ILNews

Hoosier bankruptcy filings among highest

Michael W. Hoskins
January 1, 2008
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Bankruptcy filings have increased so much in Indiana that some U.S. trustees handling Chapter 7 proceedings may want to add an extra session each month to hear new cases.

Attorneys statewide are seeing more clients from an uptick in filings, and as a result are not surprised to hear that federal filings across the country surged 38 percent in 2007. Nor are they surprised that Indiana ranked fourth highest in the nation overall and top in the country for the number of Chapter 7 filings last year.

"It doesn't surprise me that numbers are up," said Fort Wayne bankruptcy attorney Edward Craig. "Indiana isn't the best place to practice (bankruptcy) law in the world, but in terms of need there's no better place. This is still a lucrative practice."

Figures released Tuesday from the Administrative Office of the U.S. Courts show federal bankruptcy filings surged 38 percent last year, a significant jump following a year that saw sharp declines after the Bankruptcy Abuse Prevention and Consumer Prevention Act took effect in October 2005.

A historic high came in 2005 prior to the federal law, when more than 2 million bankruptcies were filed. Overall filings fell sharply in 2006 to about 617,580 but started climbing again last year, reaching 850,912 filings, figures show. Chapter 7 filings increased 44 percent, from 360,890 to 519,364 filings; Chapter 13 filings increased 29 percent, from 251,179 to 324,773 filings. The Chapter 11 filings jumped 23 percent while the Chapter 12 filings rose by less than 1 percent, figures show.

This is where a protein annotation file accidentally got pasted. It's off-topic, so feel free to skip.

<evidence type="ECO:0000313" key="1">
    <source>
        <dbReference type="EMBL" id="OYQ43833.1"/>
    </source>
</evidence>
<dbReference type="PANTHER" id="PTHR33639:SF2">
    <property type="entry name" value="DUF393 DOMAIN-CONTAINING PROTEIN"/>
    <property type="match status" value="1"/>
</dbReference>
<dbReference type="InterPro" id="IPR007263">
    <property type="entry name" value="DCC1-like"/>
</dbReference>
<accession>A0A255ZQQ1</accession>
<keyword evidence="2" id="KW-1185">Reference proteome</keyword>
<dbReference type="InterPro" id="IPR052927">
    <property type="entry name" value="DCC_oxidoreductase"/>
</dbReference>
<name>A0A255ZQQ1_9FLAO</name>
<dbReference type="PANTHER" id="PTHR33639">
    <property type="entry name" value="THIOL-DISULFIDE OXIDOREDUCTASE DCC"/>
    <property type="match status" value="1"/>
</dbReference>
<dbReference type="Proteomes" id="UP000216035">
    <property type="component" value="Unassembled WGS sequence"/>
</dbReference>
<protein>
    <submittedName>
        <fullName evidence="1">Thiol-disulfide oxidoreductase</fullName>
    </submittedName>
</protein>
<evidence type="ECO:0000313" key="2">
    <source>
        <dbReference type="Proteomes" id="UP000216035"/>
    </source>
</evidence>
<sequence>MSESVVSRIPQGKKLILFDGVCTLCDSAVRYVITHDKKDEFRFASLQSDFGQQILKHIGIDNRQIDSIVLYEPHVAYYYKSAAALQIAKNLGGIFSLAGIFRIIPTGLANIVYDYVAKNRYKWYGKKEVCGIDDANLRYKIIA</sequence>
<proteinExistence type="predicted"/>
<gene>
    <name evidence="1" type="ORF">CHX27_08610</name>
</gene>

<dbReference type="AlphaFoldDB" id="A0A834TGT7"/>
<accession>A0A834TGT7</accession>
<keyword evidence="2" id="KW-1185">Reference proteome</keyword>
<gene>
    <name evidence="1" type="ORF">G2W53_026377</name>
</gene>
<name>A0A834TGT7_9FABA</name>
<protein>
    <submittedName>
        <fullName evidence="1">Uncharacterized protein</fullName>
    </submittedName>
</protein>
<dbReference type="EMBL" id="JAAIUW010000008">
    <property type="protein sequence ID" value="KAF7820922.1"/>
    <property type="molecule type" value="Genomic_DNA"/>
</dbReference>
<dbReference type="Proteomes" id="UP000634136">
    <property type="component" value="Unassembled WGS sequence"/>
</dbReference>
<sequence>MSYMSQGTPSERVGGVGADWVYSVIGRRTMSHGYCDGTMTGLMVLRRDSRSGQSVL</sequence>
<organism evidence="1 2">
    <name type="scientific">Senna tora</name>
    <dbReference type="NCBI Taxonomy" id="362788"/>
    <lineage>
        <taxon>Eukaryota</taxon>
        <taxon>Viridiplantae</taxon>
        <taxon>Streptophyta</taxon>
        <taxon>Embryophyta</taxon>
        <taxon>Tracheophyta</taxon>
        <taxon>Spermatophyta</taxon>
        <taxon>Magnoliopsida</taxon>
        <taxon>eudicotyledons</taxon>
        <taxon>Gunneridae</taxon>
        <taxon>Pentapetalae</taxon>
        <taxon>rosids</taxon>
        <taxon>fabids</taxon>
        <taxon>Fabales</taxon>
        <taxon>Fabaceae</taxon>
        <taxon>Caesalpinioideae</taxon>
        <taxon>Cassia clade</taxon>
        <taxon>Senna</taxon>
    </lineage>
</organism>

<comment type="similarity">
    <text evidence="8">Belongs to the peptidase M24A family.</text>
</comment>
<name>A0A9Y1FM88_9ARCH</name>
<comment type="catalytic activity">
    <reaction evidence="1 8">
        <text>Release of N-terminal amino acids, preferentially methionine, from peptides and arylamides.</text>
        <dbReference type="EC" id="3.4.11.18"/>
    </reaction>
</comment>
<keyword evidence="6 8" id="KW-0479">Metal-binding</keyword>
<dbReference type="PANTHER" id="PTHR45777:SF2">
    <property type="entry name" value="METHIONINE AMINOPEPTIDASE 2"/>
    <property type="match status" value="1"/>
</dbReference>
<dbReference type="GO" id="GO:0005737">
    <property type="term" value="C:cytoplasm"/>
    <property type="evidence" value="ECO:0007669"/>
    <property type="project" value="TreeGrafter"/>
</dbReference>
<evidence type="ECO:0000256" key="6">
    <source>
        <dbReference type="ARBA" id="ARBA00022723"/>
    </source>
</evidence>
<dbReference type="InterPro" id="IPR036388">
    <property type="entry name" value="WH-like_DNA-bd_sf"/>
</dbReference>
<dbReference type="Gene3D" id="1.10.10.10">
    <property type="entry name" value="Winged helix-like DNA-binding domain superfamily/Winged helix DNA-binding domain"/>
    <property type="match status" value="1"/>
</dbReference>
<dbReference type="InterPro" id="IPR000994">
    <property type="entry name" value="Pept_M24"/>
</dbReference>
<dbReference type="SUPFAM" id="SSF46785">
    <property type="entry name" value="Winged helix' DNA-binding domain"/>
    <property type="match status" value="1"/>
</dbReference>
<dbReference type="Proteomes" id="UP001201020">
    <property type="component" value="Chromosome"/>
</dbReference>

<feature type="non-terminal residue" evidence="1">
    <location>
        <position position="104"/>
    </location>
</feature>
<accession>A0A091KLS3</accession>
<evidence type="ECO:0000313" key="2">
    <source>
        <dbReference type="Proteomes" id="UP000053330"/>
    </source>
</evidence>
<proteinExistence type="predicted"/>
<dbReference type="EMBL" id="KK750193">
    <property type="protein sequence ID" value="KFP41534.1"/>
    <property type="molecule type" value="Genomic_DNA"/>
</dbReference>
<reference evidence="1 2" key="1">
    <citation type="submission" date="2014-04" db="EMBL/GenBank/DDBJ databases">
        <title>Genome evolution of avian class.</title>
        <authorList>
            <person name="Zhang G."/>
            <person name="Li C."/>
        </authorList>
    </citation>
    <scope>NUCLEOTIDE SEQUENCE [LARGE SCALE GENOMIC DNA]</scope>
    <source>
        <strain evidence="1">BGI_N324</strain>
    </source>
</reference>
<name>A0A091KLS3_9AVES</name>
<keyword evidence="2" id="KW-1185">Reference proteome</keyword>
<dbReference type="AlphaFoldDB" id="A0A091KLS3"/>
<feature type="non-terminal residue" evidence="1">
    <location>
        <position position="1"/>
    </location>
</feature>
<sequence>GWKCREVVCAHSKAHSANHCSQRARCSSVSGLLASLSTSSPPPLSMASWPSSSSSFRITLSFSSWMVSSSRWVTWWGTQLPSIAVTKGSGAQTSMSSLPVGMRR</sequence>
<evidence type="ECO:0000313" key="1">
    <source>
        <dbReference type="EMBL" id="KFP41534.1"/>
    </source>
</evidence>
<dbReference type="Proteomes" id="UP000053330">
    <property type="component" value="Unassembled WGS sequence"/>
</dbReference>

Tennessee, Georgia, and Alabama ranked first through third in total Chapter 7 and Chapter 13 bankruptcy filings, respectively. In Indiana, the Northern District Bankruptcy Court saw a surge greater than the national average while the Southern District closely mirrored what was happening nationally. The Northern District filings increased from 8,279 in 2006 to 11,764 last year; the Southern District jumped from 13,955 to 19,358 in 2007.

About 8,583 filings in the Northern District represented Chapter 7 bankruptcies, while 12,846 were in that category in the Southern District, the figures show.

In Indianapolis, bankruptcy attorney Jim Young with Rubin & Levin said his colleagues are not surprised by the increase in filings.

"We've been speculating as to when it would start picking up, and this shows that's happening," he said. "Normally, the Indianapolis panel (of trustees) would have two days a month when they'd hear new cases, but starting in May they are starting a third session. That's a consistent indication of how much the bankruptcy caseload is picking up for the trustees."

Young said that Indiana's economy, as in other states seeing similar high bankruptcy filings, is a main reason for the increase.

The current level of bankruptcy filings is probably close to where it should be, or is at least getting to that point, said Craig.

"You have to go pre-scare, not just pre-2005," he said. "That goes before 2001 or maybe even before the rumblings of bankruptcy reform in the late 1990s. Numbers now are close to that (2000) level, and 2008 is promising to turn out to be comparable."